The nightly 6pm “choir” at the 1920s block, a 6-storey architectural monument built in a semi-circle, has become a way to cheer each other up during Switzerland’s national lockdown to stop the spread of COVID-19, now in its seventh week.
“There is music, it swings, that’s a good thing,” said Daniele Salins, a 75-year-old resident who joined in the dancing. “It feels good, it takes our mind off our problems, otherwise, if you look at the news, it’s very exhausting.”
The tradition started in mid-March when the Swiss lockdown began and residents sing and dance to a handful of songs every night except Sundays, taking turns to choose the music.
Switzerland has reported nearly 30,000 cases of COVID-19 and more than 1,350 deaths, but case loads are easing and Berne has begun to relax measures which were never as strict as in neighboring France or Italy.
The dozens of kids in the building look forward to the evening “show” and passers-by stop and watch with kids and dogs. “The children, who can’t play with each other, they at least get to see each other,” said Tessa, a resident and 39-year-old speech therapist and mother of two young boys.
“There is closure for the day with a feeling of warmth and togetherness.”
One resident danced with a baby in her arms and another family blew bubbles. They also sang happy birthday to a beaming 11-year-old boy on a balloon-adorned balcony.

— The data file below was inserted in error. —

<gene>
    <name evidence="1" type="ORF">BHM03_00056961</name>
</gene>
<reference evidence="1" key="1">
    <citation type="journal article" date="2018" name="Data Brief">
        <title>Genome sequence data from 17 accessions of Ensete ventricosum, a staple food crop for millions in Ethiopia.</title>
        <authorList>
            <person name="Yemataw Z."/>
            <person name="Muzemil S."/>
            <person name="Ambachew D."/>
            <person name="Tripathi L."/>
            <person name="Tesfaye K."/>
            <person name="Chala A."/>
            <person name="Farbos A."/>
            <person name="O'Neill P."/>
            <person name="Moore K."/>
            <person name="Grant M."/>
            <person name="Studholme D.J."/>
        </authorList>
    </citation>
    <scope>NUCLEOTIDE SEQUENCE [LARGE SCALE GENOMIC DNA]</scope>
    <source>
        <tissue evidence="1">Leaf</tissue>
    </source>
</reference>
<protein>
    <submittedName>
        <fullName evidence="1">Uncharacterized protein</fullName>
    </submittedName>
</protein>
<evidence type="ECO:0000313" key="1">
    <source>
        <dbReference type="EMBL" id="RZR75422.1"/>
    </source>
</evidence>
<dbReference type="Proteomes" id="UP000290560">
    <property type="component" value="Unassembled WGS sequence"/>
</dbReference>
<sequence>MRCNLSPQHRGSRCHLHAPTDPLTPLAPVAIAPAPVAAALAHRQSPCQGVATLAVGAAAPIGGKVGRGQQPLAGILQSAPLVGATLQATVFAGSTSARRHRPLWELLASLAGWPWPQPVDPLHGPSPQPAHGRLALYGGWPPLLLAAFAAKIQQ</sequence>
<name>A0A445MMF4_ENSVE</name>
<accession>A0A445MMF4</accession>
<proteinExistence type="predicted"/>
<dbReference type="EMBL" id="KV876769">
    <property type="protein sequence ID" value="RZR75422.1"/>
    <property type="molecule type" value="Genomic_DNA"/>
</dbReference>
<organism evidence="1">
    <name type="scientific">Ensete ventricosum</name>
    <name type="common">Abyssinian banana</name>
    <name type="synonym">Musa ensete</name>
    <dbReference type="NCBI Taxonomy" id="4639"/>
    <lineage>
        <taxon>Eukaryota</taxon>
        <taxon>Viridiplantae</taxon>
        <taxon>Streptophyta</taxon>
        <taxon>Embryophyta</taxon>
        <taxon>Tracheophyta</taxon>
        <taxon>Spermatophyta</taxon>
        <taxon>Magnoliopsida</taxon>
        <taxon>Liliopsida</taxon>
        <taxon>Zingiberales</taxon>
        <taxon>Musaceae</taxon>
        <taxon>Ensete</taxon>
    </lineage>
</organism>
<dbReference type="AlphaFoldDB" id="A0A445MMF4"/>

The choir is not the building’s only initiative under lockdown. They also held a relay-style marathon this month with each resident running laps around the courtyard to cheers as well as balcony quizzes and movie nights.
It is the spirit sought by late architect Maurice Braillard who designed the building, shaped like a Roman theatre, to encourage interaction.
“We went from being residents and neighbours to being a big family,” Lecomte told Reuters. “It has become more and more magical as time has passed.”
Residents say they want to continue the choir after lockdown ends. The tentative end date is May 11 when schools resume.
“We are thinking of keeping it as a ritual every Sunday,” said Marion, a resident and mother. “Otherwise, we are afraid we will miss it when confinement ends.”
Additional reporting by Denis Balibouse; Editing by Alexandra Hudson